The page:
With the announcement of Microsoft’s 2020 Q4 revenue growth driven by the company’s cloud computing venture, CEO Satya Nadella captured the wave of change sweeping the global IT landscape.
According to Nadella, the world is experiencing the dawn of a second wave of digital transformation which will be felt by every company and industry and Microsoft is responding to this by “building Azure as the world’s computer to support organizations growing cloud needs”.
But Microsoft has not enjoyed this lucrative season alone. Other players in the cloud platform space such as Microsoft, Amazon Web Services, and Google have also enjoyed accelerated growth thanks to the COVID-19 pandemic. The astronomical demand for cloud services has kept infrastructure developers scrambling to keep up on one hand, and businesses in the industry exhilarated with record growth on the other hand.
The magic of cloud computing lies in its superior efficiency and speed in deploying applications and services. As IT teams move towards cloud platforms, hyperscale computing will continue to experience exponential growth while attracting significant revenue for businesses within the cloud computing industry.
According to John Dinsdale, Chief Analyst at Synergy Research Group, the world welcomed 111 new hyperscale data centres within the last 8 quarters – 52 of these coming onstream amidst the disruptive 2020 COVID-19 pandemic. Dinsdale further stressed that (much to the delight of data centre hardware vendors and wholesale data centre operators), a further 219 data centres were at various stages of planning or building in addition to nearly 600 data centers in operation.
2020 saw an astounding 700+ MW of data centre capacity leased, with 75% of that business coming from hyperscale customers – up from 50 – 55%. DatacenterHawk notes that the demand for hyperscale contributed to over 70% of the absorption in 2020, with a projection that this trend will continue in 2021.
Data center campuses operated by specialised developers and cloud providers will play a proprietary role as IT capacity evolves. In preparation, these campuses are expanding and creating server cities that will physically house huge collections of computers not just through leasing activity, but through land acquisitions as well. This shows an evolutionary trend on the part of cloud providers towards purchasing and building capacity as demonstrated by Microsoft’s global network.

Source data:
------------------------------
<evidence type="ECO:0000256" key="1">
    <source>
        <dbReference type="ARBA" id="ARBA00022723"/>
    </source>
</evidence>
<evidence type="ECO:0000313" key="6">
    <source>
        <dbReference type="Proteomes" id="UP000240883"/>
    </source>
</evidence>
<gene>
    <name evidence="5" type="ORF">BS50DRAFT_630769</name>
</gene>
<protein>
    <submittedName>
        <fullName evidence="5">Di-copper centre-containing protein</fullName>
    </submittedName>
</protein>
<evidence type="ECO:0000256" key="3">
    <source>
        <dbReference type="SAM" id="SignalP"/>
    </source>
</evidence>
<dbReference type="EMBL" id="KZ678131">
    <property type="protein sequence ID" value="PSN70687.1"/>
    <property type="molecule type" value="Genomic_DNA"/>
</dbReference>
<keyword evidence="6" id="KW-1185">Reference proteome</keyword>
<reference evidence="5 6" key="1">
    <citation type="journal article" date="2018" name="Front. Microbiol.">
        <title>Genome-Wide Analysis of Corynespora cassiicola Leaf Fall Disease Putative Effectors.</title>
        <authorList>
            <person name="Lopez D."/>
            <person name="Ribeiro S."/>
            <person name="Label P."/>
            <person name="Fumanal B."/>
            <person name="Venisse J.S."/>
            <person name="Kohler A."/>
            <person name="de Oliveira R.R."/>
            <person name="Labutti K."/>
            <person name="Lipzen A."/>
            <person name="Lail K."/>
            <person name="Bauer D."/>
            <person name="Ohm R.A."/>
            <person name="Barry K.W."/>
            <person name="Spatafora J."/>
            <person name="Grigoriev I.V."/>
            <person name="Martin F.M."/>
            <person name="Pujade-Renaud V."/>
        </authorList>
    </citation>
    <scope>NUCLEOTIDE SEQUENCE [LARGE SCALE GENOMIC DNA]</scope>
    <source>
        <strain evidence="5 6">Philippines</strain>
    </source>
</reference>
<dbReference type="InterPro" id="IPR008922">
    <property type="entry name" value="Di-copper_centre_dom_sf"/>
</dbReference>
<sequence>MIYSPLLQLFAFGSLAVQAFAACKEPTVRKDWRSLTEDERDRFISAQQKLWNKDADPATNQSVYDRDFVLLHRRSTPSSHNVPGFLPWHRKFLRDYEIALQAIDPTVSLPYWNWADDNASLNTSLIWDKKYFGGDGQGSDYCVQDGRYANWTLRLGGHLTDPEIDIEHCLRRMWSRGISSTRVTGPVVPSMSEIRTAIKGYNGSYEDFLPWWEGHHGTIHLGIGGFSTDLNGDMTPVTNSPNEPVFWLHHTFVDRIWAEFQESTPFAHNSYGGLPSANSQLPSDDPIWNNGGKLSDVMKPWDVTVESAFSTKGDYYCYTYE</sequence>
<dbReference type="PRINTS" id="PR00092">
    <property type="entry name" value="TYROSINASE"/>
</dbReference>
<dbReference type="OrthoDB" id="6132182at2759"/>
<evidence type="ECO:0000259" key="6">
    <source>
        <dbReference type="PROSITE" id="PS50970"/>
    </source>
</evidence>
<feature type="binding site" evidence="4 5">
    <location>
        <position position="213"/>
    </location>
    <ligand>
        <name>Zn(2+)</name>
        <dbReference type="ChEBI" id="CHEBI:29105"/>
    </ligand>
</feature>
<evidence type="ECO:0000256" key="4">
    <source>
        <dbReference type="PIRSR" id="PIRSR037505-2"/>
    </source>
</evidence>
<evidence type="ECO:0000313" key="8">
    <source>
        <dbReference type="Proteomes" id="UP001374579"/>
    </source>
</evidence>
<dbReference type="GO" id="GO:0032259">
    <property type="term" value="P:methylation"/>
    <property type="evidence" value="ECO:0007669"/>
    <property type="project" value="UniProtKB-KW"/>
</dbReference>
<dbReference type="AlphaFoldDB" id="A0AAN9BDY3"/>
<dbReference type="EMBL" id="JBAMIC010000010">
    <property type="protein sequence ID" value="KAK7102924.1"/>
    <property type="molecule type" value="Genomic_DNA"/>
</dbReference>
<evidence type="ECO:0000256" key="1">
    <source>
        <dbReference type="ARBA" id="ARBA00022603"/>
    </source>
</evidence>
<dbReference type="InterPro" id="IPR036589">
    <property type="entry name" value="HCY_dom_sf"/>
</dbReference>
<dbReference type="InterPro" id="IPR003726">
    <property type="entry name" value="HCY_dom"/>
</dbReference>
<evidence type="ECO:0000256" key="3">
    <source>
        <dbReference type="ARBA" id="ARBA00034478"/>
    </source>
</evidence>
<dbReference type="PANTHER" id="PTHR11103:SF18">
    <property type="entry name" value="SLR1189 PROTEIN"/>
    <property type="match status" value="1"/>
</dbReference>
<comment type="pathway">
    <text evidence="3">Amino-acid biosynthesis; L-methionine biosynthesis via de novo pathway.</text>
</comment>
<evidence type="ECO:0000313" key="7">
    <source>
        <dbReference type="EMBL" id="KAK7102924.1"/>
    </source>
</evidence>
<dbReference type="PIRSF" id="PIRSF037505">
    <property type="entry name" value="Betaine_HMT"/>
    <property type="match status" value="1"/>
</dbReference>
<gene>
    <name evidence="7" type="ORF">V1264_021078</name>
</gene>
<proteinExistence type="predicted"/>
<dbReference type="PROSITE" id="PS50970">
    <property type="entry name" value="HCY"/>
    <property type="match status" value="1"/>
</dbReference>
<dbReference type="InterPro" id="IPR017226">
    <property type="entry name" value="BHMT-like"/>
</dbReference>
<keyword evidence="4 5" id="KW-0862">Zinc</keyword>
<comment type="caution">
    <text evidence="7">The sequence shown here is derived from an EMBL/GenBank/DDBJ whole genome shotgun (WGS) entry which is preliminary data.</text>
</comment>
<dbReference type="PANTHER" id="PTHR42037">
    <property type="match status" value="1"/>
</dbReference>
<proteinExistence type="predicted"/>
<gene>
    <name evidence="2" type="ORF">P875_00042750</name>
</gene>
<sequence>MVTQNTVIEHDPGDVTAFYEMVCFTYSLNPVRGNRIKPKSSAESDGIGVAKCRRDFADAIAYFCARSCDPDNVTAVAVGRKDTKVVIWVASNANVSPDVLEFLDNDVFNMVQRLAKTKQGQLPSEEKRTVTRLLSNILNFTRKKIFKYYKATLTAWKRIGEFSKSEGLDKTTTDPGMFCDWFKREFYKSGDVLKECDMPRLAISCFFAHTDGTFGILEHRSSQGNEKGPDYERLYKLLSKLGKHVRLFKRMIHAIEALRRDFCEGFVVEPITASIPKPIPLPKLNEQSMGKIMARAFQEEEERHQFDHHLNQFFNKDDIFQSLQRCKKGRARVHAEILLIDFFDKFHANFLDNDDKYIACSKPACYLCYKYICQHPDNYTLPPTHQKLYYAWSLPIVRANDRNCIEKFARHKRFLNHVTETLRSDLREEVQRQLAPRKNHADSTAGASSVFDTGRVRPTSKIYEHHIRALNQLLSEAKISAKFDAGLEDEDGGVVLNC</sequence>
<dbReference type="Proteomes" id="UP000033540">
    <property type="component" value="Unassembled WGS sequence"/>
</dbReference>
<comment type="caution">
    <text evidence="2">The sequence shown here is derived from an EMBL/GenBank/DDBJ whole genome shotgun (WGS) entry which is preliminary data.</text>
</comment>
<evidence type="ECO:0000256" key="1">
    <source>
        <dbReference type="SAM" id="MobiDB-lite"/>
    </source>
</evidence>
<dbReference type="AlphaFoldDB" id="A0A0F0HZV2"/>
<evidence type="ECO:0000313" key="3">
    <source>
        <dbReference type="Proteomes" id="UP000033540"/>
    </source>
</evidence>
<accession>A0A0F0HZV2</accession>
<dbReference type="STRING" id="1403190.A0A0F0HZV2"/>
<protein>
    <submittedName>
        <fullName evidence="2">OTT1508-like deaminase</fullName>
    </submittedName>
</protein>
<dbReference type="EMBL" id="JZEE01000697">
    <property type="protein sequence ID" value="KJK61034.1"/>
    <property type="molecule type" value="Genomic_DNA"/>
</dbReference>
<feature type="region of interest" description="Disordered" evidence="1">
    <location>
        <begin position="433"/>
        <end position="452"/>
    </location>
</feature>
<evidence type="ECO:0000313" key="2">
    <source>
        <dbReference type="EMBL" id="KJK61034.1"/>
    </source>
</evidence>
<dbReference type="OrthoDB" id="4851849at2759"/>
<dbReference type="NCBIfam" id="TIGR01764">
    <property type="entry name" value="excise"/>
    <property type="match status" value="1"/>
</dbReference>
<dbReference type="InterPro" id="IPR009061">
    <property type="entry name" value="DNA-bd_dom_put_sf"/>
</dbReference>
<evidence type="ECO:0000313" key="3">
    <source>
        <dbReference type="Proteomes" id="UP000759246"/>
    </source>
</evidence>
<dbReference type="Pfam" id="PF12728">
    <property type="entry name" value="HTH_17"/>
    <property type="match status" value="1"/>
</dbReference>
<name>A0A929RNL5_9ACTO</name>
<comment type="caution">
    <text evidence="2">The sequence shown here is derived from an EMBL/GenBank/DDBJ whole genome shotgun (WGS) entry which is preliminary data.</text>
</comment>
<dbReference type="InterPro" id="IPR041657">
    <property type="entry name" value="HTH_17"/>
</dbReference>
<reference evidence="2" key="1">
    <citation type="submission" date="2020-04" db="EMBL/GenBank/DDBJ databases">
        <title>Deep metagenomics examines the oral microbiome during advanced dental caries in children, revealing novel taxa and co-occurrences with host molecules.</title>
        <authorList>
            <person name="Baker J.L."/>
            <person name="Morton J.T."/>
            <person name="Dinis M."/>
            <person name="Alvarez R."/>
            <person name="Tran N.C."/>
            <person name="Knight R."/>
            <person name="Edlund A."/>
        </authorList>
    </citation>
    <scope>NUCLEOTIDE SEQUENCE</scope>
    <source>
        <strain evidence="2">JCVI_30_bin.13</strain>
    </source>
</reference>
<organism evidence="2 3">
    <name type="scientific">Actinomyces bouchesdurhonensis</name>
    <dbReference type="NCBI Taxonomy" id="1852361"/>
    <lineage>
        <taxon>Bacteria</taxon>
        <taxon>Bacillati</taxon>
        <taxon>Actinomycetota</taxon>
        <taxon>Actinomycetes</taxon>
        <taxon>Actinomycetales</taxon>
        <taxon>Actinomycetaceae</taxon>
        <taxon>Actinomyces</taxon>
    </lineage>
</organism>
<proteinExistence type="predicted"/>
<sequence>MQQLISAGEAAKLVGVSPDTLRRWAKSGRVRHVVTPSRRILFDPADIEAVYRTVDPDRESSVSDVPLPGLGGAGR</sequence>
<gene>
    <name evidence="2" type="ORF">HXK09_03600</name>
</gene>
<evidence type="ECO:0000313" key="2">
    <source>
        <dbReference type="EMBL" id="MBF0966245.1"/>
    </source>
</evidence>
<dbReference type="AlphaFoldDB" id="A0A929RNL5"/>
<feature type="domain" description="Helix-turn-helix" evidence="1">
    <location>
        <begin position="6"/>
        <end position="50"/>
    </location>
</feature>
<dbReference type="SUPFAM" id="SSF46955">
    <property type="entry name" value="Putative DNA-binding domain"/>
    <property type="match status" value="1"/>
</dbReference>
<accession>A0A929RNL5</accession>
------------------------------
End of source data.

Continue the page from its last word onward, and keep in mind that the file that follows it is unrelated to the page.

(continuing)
What does the future hold for data centres?
The Microsoft Azure cloud computing platform depicts the ultimate picture of growth in the industry with its announcement of 50% growth in the company’s most recent quarter, and a projection of $14.8 billion owing to the company’s “Intelligent Cloud” segment in the current quarter.
Microsoft’s CEO Nadella reiterates that “..digital capability is key to both resilience and growth. It’s no longer enough to just adopt the technology – businesses need to build their own technology to compete and grow. Microsoft is powering the shift with the world’s largest and most comprehensive cloud platform.”
Just like Microsoft, the major cloud providers appear to be taking a global approach towards investing in data centres in a bid to shift their focus towards global business and data sovereignty.
Hyperscale facilities for the future
The scale of the cloud is expanding. Google refers to its data centres as “warehouse-scale computers” and is joined by Amazon Web Services, Microsoft and Facebook in representing the top tier of cloud spenders, followed by Apple, Alibaba and Tencent.
Synergy estimated that in the first 3 quarters of 2020, hyperscale companies spent roughly $99 billion in capital expenditure on cloud capacity – a huge shift in capital expenditure allocation that has been attributed to the pandemic. Microsoft CEO Nadella explains this stating that while the COVID pandemic has put constraints on a lot of customers, it has also brought structural change which makes digital technology such as cloud infrastructure critical for core resilience and business continuity.
With the completion of 52 new hyperscale facilities in 2020 alone, Synergy’s Dinsdale sees this challenge as a testament to the ongoing robust growth in the digital industries driving these investments – not just cloud computing but also SaaS, e-commerce, gaming and video services. As these companies increase in size and magnitude, so will their reliance on data centres that support their rapid expansion.